I'm running the B.A.A. 10K on Sunday, June 23 to raise money for clinical research at Brigham and Women’s Hospital on the little-known chronic disease that has dramatically changed the life of my dear friend and former colleague, Mary Curran.
Mary and I grew close working together at New Profit. I remember interviewing Mary and thinking how I'd not only love to work with her but could also imagine us becoming fast friends, and we did! Mary is one of the warmest, funniest, most generous, and self-aware people I have ever met.
With our shared love of talking about all the hard things we all navigate in life, Mary shared with me that, while seemingly extremely healthy, she had been on a long journey fighting a chronic disease called POTS. As a D1 college volleyball player, on her first day of spring training her freshman year she stood up from doing a bench press and couldn’t see straight. Her health began to deteriorate and she had to go on medical leave because she could not walk on her own.
It took over 50 appointments with doctors across the country (most of whom were largely perplexed by her wide-ranging symptoms) before Mary was diagnosed with POTS in 2008. POTS (Postural orthostatic tachycardia syndrome) is a condition that affects blood flow circulation as a result of the autonomic nervous system not functioning correctly. This essentially makes Mary’s body think it is laying flat at all times, leading to a whole host of symptoms from dizziness to GI issues that affect normal day to day life. The doctor who diagnosed Mary told her that she would have POTS forever and that while she would never run a marathon or climb a mountain, he would help her live as close to a normal life as possible.
Fast forward 11 years, Mary is running the B.A.A. 10K to raise money to support clinical research on innovative treatments for POTS that Dr. Peter Novak is spearheading at Brigham and Women’s Hospital, where Mary now works as an Associate Director of Development. I’m running with her because Mary has inspired me to keep going every day, even when it feels physically or emotionally impossible. Mary struggles daily with POTS symptoms including fatigue, numbness, heart palpitations, and digestive issues, and yet feels lucky to be as healthy as she is. I am continually amazed by Mary's strength, motivation, and endless optimism.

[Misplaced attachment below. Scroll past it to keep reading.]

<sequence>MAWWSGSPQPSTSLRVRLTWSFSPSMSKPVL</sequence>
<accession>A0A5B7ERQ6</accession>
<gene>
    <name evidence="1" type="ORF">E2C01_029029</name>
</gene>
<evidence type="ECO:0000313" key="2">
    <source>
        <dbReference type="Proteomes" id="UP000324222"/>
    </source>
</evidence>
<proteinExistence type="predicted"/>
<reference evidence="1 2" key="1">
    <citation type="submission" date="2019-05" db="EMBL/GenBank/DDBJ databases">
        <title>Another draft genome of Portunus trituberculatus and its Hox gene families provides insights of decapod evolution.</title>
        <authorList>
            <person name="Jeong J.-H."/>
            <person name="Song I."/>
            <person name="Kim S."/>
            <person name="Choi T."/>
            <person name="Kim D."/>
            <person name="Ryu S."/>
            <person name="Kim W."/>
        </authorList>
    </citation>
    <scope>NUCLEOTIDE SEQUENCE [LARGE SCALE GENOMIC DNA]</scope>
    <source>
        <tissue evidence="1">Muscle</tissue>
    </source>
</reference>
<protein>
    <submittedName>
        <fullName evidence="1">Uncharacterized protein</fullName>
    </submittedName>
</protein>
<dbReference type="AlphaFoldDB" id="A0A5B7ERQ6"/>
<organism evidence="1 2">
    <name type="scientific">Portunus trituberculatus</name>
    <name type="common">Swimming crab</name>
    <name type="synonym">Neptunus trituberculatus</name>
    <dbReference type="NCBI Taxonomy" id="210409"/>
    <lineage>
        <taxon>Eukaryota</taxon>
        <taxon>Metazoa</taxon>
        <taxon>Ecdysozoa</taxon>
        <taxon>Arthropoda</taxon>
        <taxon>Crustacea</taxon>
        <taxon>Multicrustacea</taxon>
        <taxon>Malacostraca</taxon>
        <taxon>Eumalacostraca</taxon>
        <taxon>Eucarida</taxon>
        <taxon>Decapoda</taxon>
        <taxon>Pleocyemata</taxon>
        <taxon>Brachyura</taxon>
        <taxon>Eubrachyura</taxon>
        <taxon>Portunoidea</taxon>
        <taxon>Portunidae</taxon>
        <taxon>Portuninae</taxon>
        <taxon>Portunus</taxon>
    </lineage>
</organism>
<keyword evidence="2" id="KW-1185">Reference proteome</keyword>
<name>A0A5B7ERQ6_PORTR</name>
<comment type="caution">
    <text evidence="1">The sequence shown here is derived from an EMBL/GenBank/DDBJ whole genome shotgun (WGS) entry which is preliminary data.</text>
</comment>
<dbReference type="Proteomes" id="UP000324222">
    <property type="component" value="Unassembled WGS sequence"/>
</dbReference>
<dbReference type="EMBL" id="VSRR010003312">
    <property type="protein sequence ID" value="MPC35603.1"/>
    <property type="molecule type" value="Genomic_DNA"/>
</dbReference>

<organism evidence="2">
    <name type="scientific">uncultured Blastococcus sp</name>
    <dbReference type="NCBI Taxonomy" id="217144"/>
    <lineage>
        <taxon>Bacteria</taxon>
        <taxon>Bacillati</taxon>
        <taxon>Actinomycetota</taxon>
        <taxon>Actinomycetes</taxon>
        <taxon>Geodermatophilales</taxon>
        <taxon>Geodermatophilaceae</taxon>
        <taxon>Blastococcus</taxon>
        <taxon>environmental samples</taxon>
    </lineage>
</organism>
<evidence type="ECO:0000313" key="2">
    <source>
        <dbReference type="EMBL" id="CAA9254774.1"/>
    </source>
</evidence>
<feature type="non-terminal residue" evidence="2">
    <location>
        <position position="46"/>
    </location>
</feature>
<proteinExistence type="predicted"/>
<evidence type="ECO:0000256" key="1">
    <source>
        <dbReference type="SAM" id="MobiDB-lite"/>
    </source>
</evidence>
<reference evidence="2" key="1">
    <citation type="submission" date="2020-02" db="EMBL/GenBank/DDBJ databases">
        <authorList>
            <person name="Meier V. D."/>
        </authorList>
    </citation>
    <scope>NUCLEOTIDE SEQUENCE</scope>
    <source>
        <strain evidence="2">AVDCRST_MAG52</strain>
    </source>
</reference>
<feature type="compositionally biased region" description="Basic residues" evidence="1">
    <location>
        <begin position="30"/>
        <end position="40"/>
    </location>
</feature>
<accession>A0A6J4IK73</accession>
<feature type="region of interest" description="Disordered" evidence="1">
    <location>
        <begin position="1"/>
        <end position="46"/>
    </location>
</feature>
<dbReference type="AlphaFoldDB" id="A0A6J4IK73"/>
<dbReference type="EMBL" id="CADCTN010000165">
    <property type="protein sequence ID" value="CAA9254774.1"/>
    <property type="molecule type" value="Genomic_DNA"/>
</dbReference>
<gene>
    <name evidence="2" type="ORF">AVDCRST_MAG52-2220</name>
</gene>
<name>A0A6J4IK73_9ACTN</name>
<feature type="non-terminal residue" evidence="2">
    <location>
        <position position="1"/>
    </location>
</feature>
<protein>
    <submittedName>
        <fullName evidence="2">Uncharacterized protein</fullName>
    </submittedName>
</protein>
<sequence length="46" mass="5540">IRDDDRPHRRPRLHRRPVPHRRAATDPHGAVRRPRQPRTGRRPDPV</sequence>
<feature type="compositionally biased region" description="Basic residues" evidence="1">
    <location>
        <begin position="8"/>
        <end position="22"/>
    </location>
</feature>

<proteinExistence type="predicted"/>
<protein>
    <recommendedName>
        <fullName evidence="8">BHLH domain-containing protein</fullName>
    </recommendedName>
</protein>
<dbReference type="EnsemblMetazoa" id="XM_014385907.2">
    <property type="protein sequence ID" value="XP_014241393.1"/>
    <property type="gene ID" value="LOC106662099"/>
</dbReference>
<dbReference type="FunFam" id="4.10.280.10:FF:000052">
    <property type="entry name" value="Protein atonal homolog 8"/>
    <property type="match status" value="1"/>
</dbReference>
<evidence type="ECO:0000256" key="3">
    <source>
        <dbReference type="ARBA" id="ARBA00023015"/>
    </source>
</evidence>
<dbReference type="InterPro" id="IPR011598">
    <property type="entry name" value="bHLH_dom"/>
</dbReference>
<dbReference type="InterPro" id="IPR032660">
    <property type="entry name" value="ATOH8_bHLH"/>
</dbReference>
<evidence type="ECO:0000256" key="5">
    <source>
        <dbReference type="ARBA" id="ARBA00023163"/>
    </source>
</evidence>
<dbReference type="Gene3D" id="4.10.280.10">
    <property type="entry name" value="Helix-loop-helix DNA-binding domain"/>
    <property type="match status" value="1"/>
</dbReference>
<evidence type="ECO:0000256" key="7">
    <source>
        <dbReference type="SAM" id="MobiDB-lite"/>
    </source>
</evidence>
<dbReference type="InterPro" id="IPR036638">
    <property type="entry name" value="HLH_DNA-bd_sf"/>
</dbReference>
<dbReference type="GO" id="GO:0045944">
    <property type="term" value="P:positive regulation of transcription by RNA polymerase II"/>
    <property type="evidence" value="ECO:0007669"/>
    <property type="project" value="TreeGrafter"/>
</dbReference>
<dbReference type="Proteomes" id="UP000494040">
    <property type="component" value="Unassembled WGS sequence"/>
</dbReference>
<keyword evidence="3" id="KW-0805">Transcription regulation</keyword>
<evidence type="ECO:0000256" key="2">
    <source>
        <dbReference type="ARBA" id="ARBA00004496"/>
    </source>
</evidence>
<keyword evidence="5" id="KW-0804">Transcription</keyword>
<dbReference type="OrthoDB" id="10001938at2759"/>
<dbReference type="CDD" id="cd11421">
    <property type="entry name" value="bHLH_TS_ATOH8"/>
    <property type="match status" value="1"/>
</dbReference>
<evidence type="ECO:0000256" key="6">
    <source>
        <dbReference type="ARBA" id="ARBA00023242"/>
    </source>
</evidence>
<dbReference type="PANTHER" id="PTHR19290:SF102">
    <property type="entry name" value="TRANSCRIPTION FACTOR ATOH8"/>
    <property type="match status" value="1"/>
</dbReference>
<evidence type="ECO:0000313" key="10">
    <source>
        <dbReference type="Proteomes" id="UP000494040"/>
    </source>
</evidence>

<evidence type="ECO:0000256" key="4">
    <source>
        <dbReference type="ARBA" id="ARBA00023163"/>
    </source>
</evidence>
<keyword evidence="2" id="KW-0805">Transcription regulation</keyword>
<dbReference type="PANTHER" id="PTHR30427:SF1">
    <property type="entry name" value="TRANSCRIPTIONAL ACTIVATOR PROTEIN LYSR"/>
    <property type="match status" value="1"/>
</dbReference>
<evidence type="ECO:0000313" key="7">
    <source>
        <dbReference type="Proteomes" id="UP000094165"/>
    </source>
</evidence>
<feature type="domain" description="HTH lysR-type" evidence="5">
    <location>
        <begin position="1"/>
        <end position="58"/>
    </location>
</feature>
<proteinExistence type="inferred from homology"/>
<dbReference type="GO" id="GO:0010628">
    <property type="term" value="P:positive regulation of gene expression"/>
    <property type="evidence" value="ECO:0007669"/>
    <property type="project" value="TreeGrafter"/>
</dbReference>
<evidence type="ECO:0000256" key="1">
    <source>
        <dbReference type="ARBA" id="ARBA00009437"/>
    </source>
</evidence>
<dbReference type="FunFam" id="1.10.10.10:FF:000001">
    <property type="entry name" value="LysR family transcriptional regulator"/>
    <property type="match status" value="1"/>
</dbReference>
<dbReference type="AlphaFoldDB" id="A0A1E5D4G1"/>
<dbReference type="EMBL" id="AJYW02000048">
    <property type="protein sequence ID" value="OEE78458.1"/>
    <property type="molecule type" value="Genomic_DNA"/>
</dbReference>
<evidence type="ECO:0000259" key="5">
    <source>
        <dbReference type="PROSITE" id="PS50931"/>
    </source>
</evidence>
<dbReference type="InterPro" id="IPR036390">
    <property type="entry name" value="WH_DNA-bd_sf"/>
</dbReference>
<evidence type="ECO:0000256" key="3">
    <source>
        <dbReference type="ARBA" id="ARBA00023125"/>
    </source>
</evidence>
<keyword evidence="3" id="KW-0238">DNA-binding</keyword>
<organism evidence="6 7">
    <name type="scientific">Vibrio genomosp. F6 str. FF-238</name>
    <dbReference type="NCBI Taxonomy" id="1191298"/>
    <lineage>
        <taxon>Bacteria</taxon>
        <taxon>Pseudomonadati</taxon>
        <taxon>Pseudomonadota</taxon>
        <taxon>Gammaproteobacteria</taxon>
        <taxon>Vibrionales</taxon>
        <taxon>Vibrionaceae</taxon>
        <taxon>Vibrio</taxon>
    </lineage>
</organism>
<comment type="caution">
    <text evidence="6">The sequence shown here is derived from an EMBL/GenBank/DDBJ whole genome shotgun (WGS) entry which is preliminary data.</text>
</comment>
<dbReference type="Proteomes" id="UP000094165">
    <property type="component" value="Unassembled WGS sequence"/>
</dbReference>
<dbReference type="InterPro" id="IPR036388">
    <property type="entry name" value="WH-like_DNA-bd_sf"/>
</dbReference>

This 10K race will be Mary's biggest athletic accomplishment since getting diagnosed. Through raising money for this clincial research with this team of runners and friends, she hopes to help to ease the journey and improve quality of life for the millions of POTS patients around the country, especially those who don’t have the access to the care and support that she has had.
In 2008, during a clinical trial with a POTS specialist, he wrote in Mary’s chart, "she is able to walk by dint of willpower alone." That same willpower is going to get her through her first 10K in June.
I so appreciate your support, whether you choose to donate or just cheer us on!
More about the BAA 10K:
On Sunday, June 23, hundreds of teammates will come together to run the 2019 Boston Athletic Association’s (B.A.A.) 10K® road race to support Brigham and Women’s Hospital (BWH) and Brigham and Women’s Faulkner Hospital (BWFH ). BWH and BWFH care for patients across New England, throughout the United States, and from 120 countries around the world. Every day, clinicians, researchers, and caregivers work to find new ways to predict, prevent, and treat the most challenging diseases of our time while delivering world-class care with a profoundly human touch. BWH and BWFH B.A.A. 10K teams are proud to fuel quality patient care, innovative training, and life-changing discoveries that will benefit patients here in Boston and around the world.
More about POTS:
POTS is estimated to impact 1 out of 100 teenagers and, including adult patients, a total of 1,000,000 to 3,000,000 Americans. POTS can cause lightheadness, fainting, tachycardia, chest pains, shortness of breath, GI upset, shaking, exercise intolerance, temperature sensitivity, and more. While POTS predominantly impacts young women who look healthy on the outside, researchers compare the disability seen in POTS to the disability seen in conditions like COPD and congestive heart failure.